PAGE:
THE UBS GLOBAL ASSET MANAGEMENT Cyclical Market Forum, held quarterly to discuss three plausible economic scenarios and their potential implications for investments over the next 12 months, found its 2Q13 Forum dominated by discussion of the ripple effects of the US Federal Reserve Bank’s move to taper or end its quantitative easing (QE) program. Three market scenarios are proposed at each Cyclical Market Forum and debated by UBS Global Asset Management (UBS) investment teams with combined assets under management of more than USD 632 billion worldwide.
While previous Forums had addressed concerns over the eurozone sovereign debt crisis situation and the US “fiscal cliff,” this quarter’s largest focus was monetary policy. The Forum participants debated the extent of the Fed’s power to maintain control over the pace of rising yields, suggesting that a gradual rise in the 10-year US Treasury yield could be supportive for certain asset types over the next 12 to 18 months, but that a rapid spike in yields could cause extensive volatility in equity and fixed income assets. Amidst this backdrop, participants were encouraged by more positive economic data in the US, although they were concerned with slowing growth in China and other emerging markets, and saw discouraging signs in Greece, Portugal and Spain.
UBS Cyclical Market Forum 2Q13 Economic Scenarios Under Consideration
- Scenario 1, “More of the same”: An intermediate scenario, in which US government spending cuts and tax hikes continue to restrict consumption and investment, and a reduction in fiscal austerity in the eurozone only partially offsets the effects of tight lending conditions. In this scenario, US GDP growth remains steady but modest, although economic data gradually improve throughout 2013. Aggressive monetary policy in Japan continues to support growth and produces a limited increase in inflation. China continues its rebalancing process, and growth expectations remain on target.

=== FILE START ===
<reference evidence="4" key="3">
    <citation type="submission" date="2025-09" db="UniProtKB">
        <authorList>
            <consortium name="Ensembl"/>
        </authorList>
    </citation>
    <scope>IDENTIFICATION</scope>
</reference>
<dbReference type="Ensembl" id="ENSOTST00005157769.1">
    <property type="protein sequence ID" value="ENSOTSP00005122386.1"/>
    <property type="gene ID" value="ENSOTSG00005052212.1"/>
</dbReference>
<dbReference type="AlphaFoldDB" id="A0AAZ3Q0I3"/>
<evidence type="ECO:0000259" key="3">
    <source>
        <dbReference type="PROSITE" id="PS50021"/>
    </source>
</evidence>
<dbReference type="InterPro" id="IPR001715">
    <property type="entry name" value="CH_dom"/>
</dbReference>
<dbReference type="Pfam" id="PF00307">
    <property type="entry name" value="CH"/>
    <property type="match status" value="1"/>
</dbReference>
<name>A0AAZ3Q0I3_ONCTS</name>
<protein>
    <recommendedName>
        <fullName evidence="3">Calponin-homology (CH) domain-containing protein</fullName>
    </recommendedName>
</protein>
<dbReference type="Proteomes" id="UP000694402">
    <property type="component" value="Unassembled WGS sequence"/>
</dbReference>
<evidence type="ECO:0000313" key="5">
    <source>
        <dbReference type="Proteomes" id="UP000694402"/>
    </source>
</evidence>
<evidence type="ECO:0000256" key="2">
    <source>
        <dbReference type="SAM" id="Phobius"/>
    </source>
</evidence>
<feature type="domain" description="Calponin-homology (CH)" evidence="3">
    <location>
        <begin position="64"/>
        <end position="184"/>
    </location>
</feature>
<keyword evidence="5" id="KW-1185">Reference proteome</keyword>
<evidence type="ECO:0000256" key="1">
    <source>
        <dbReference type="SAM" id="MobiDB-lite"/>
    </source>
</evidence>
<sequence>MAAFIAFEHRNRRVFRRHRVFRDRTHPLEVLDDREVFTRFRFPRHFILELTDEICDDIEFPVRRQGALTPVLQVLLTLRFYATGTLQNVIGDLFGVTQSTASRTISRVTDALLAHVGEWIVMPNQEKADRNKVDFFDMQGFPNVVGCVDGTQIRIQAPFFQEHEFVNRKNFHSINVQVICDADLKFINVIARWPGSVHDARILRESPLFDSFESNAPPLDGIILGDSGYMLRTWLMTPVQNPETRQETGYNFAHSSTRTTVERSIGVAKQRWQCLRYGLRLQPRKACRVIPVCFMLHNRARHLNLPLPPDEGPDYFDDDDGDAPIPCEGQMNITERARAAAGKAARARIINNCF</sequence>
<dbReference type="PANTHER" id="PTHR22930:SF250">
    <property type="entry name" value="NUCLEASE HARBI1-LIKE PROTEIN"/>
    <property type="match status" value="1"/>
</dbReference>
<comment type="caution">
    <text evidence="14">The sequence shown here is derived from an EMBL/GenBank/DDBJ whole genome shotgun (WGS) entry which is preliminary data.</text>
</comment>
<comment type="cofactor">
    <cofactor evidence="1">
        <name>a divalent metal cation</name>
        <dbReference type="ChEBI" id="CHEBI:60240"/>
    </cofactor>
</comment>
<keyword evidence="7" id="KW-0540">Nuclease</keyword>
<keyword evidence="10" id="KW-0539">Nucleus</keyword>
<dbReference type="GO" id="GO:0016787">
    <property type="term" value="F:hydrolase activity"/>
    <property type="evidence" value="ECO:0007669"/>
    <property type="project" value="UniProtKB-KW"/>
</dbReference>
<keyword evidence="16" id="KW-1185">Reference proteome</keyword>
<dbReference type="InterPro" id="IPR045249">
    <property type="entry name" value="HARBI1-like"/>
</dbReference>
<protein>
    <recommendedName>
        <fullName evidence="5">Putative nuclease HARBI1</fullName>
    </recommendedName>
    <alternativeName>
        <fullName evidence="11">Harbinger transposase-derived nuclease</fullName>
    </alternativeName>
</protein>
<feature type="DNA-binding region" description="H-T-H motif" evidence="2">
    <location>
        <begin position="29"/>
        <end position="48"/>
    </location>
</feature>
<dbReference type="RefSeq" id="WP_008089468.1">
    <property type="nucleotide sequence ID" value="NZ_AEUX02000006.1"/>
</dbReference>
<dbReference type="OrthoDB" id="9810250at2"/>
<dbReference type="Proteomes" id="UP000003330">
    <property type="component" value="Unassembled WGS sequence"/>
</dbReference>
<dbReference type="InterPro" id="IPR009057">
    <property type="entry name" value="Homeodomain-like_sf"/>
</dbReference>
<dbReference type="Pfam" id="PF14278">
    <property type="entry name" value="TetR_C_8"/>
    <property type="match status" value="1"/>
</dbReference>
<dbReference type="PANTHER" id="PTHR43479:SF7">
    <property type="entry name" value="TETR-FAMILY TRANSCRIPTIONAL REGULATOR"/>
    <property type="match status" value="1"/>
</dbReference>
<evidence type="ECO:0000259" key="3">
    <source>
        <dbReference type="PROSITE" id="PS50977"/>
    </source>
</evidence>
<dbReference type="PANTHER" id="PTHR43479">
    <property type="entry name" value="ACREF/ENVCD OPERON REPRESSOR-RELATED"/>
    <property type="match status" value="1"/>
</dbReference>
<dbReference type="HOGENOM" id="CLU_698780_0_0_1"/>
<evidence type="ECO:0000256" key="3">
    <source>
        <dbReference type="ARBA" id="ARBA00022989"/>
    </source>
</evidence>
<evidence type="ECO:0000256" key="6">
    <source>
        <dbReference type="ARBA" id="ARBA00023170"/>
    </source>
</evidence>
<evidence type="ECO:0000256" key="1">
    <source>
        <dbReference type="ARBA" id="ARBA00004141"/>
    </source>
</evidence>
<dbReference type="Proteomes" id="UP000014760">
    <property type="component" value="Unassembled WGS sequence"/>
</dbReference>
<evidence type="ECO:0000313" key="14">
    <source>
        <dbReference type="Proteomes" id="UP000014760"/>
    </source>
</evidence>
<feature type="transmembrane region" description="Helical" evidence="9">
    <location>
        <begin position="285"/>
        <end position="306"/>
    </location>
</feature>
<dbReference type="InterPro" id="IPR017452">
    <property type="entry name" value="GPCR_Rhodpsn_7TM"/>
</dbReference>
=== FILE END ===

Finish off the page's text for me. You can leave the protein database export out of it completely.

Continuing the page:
- Scenario 2, “More of more”: The most bullish scenario, in which investment and consumer spending in the US pick up as housing, employment and income figures improve. In this scenario, quantitative easing and global fundamental improvements lead to rapid growth and sustainable inflation in Japan. The eurozone returns to growth in mid-2013 as the periphery countries begin to recover. In China, an increase in both domestic and external demand keeps GDP growth at about 8.5%. Easing programs in China and the US are gradually scaled back without disrupting growth.
- Scenario 3, “More of less”: The most bearish scenario, in which the eurozone remains in a recession until the end of 2014 due to tight lending conditions and deleveraging. Falling housing prices and stress in bank balances in Spain, the Netherlands and Slovenia keep sovereign markets volatile. US GDP growth stays close to 2% in response to sluggish business investment and reduced government and consumer spending. Weak external demand pushes Chinese growth down to just above 6%. Growth in Japan remains subdued, with trade flows lagging expectations.
Roughly half of the Cyclical Market Forum participants voted Scenario 1 as the most likely. Slightly more participants voted for the bearish Scenario 3 than the bullish Scenario 2 as the second-most likely scenario. Participants’ expectations of year-on-year global earnings growth were more pessimistic than last quarter, with a majority of participants seeing 0% to 5% earnings growth as most likely.